I found several explanations how to convert an image to outline image but I would like to have also the details from the image like below.

Could someone give me some clues how I could start to do it? Is it better to use Photoshop or Illustrator?

Convert image to monochromed detailed image

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    Redraw in illustrator – mrserge Jan 27 '19 at 12:52

You have actually already got a working answer - drawing is a way to make drawings and Illustrator is quite good program for drawing. It's not especially difficult if you keep a photo under your drawing as a reference (Only remember to lock it to keep it in place) We call it "manual tracing".

Today electronics designers generally can easily have 3D models of their creations. Component makers give the models of the components and the circuit board design program can create the rest. Alternatively one can place the parts onto the circuit board model in 3D CAD program. Unfortunately a 3D CAD program which allows making assemblies easily is costly. That property is often disabled in low cost or free versions. Easy = put this part to these holes, rotate and move it automatically to fit exactly.

The illustration like drawing is a projection of the model with selected details. It's a vector drawing, not like a photo. It can generally be imported to Illustrator for artistical retouch and explanations.

Here's a 3D model of RaspberryPI ver.B board seen as wireframe, hidden lines removed, no edit is attempted because I can only view this type of 3D models.

enter image description here

Just for curiosity I tried to save the 3D scene as PDF, open it in Inkscape and color one surface & add a random text:

enter image description here

All this is also possible in a 3D program which is sophisticated enough to edit models. Unfortunately the available models usually are structureless geometry only versions, typically STEP-models which need something more than cheap- or freeware to be edited. I haven't it. But the sellers often also provide PDFs from where one can extract line art drawings.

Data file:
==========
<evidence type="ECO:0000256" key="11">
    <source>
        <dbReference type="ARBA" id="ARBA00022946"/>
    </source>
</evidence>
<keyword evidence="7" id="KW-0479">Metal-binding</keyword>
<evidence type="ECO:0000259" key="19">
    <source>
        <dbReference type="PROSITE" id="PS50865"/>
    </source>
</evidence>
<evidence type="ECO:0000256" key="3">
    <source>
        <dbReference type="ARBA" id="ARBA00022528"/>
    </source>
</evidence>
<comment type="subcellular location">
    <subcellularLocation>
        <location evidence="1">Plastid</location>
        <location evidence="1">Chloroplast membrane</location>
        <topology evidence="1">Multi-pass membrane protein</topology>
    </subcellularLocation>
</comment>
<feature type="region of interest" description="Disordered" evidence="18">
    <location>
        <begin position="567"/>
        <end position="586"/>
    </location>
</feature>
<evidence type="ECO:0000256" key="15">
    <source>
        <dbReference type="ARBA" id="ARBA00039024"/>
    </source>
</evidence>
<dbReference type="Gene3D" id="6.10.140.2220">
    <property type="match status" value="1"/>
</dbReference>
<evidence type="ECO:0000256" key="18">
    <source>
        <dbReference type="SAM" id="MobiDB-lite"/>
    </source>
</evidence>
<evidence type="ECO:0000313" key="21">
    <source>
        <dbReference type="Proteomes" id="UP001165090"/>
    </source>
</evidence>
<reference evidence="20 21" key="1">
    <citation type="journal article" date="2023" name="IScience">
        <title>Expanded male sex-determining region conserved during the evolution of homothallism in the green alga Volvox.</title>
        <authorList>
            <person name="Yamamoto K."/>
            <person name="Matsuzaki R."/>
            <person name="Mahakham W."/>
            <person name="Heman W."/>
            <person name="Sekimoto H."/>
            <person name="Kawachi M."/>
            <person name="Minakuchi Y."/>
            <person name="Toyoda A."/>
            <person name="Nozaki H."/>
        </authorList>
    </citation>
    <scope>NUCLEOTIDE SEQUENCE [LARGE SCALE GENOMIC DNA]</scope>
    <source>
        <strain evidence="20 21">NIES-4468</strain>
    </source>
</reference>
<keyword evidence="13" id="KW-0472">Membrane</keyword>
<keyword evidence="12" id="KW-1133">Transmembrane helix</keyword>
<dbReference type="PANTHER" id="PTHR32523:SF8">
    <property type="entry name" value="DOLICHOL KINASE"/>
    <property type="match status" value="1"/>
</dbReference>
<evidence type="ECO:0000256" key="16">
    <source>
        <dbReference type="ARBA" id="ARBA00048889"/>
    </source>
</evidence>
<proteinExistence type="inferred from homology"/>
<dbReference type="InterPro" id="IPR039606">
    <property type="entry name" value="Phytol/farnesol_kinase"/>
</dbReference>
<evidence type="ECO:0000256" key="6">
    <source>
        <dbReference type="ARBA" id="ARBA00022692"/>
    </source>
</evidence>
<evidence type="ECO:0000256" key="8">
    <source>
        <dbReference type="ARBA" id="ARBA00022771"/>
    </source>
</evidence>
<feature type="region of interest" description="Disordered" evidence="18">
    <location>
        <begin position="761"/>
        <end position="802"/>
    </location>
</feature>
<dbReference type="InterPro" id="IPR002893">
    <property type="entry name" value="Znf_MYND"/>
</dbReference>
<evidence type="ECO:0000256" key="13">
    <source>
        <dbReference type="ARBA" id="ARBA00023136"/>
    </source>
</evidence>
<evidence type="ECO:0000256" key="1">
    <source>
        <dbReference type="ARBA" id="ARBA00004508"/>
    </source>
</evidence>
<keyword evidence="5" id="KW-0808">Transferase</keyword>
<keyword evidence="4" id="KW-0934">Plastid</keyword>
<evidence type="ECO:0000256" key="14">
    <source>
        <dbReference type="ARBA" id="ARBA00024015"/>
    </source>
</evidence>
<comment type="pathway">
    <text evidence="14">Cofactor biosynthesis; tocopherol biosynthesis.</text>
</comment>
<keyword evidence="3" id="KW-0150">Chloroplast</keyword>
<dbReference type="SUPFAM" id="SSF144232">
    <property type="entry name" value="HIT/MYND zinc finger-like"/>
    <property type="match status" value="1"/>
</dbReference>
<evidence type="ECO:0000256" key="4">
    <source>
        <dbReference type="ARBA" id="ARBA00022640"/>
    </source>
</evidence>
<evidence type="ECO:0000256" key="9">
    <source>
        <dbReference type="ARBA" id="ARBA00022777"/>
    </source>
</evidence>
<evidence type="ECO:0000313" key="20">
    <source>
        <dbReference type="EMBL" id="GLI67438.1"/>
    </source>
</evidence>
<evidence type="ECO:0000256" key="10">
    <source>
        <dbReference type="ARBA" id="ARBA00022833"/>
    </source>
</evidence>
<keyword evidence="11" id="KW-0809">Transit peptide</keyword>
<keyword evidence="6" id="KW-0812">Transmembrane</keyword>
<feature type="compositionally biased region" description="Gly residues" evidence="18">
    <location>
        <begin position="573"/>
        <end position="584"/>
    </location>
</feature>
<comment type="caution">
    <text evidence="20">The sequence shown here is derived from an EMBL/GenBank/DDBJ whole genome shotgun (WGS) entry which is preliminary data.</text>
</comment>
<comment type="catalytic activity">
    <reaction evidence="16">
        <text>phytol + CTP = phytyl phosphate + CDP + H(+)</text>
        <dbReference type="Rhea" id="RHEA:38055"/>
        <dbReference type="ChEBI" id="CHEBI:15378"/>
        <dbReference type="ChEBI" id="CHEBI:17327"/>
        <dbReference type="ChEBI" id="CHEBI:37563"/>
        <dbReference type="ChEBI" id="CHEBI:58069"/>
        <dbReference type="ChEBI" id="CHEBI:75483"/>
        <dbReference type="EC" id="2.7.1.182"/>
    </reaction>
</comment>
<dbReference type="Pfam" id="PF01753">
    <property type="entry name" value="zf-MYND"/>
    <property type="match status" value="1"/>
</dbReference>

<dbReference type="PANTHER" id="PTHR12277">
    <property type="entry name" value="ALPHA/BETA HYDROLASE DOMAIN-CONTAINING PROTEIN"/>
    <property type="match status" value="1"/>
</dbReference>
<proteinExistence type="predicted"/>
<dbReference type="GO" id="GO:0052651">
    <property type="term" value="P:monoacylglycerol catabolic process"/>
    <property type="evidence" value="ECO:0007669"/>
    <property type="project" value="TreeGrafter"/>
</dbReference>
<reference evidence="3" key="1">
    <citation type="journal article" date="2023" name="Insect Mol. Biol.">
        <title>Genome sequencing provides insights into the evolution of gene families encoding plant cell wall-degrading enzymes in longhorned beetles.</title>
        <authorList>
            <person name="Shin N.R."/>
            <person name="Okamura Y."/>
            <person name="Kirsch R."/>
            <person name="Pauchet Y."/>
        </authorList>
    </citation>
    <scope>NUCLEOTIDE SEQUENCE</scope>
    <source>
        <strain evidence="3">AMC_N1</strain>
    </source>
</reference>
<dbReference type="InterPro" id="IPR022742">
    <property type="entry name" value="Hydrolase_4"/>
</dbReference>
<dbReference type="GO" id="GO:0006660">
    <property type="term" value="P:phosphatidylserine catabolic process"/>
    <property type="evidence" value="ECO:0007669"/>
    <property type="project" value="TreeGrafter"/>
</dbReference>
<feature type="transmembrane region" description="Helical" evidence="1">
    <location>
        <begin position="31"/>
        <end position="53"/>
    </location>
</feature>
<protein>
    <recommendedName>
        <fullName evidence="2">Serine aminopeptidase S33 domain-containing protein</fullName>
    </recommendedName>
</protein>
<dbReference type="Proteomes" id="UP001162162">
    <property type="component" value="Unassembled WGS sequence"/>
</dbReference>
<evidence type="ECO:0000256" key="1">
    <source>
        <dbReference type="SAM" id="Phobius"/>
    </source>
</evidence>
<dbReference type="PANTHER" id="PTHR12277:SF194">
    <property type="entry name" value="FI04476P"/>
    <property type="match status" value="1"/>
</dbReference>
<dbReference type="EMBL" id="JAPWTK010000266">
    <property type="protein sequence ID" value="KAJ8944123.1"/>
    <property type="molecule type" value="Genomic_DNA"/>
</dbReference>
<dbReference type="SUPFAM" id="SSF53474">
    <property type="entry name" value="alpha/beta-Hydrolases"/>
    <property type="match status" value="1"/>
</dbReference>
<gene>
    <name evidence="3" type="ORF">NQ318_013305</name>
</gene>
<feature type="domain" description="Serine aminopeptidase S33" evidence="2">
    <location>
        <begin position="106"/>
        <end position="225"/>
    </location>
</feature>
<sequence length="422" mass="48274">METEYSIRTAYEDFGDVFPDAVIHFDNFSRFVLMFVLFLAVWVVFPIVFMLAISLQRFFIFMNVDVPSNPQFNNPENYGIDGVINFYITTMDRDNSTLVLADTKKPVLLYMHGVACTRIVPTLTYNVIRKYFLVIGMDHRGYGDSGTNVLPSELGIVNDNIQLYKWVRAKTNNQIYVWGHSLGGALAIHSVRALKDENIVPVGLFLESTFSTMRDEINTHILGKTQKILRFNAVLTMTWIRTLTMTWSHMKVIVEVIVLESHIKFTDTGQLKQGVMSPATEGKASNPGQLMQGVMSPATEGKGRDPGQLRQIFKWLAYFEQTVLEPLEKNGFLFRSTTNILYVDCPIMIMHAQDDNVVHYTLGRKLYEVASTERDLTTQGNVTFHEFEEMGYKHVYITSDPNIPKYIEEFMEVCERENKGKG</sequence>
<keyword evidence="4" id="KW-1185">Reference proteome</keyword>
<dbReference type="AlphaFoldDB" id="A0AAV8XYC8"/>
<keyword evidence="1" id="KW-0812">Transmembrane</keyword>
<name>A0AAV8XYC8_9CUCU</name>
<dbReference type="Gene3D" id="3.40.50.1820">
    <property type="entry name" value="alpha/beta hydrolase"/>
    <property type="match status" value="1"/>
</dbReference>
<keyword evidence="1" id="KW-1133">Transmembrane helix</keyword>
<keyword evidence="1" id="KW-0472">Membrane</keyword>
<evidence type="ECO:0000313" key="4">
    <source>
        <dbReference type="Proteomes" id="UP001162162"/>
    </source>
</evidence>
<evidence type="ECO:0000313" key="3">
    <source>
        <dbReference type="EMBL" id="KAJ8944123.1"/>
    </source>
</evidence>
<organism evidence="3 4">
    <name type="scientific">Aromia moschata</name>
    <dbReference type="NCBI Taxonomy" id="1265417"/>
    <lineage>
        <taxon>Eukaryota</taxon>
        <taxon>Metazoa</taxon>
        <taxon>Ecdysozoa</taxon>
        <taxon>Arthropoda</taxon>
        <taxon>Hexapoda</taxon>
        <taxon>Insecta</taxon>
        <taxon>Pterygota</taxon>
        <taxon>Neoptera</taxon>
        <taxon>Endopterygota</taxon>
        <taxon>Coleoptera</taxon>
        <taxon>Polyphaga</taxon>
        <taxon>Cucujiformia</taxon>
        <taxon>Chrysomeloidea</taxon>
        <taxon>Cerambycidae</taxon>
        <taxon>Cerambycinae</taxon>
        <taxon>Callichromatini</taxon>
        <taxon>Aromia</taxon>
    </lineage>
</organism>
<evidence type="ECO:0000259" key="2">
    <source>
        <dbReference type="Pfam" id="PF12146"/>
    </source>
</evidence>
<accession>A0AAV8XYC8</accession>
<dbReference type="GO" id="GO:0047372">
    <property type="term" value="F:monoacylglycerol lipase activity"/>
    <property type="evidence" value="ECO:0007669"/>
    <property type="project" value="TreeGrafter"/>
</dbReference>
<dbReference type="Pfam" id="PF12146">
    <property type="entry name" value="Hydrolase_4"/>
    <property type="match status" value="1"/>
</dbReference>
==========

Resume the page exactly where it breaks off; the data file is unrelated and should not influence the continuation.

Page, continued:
About your photo:

You can make a sharper greyshade photo with exaggerated edges easily in Photoshop, if that helps you:

enter image description here

At first duplicate the image layer. Transform one of the copies to a good black-white mix with Image > Adjust > Black & White. Then with Filters > Others > High-pass cut out from the other copy all but the edges. Insert contrast to the filtered version with Image > adjust > Curves or levels. Keep the mid brightness at 50%. Blend the filtered version with the BW version with layer blending mode Hard light. Reduce the opacity, if needed.

In the left you see the filtered version with increased contrast and in the right is the blended result.

Of course, it's only apparently sharper. The second glance + zooming in reveals that it's still the same low resolution and noisy JPG. If you can decide the resolution, have it at least 2000 pixels wide. Then it can be sharp enough with no tricks, but it can be better with sharpening. Here's nearly the same board as your's sharpened like your board above. The used photo is a much higher quality version:

enter image description here

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    Can you clarify one thing for me...? Why I can't put my nose on an ethernet port? Xo) – Rafael Jan 27 '19 at 23:30
  • @Rafael all people I know have too big noses and the port can get damaged. I'll change the text soon because there can be others, who haven't that problem. – user287001 Jan 27 '19 at 23:36
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    NOoooooooo..... Leave the other text! Protect people's noses! – Rafael Jan 28 '19 at 4:55

Illustrator. There is no automatic 'conversion' for this, you need to redraw each and every line by hand or have somebody else do it for you. See this video for a basic idea of what needs to be done: https://www.youtube.com/watch?v=ZV8PT2Xh04I


You could get a very rough approximation using 'Find Edges' in Photoshop, then inverting the result & desaturating.
Strip out the white background first, if it's not already on its own layer.
[Very very rough 30s attempt]

enter image description here

...but to do it properly, you need to re-draw it from scratch.

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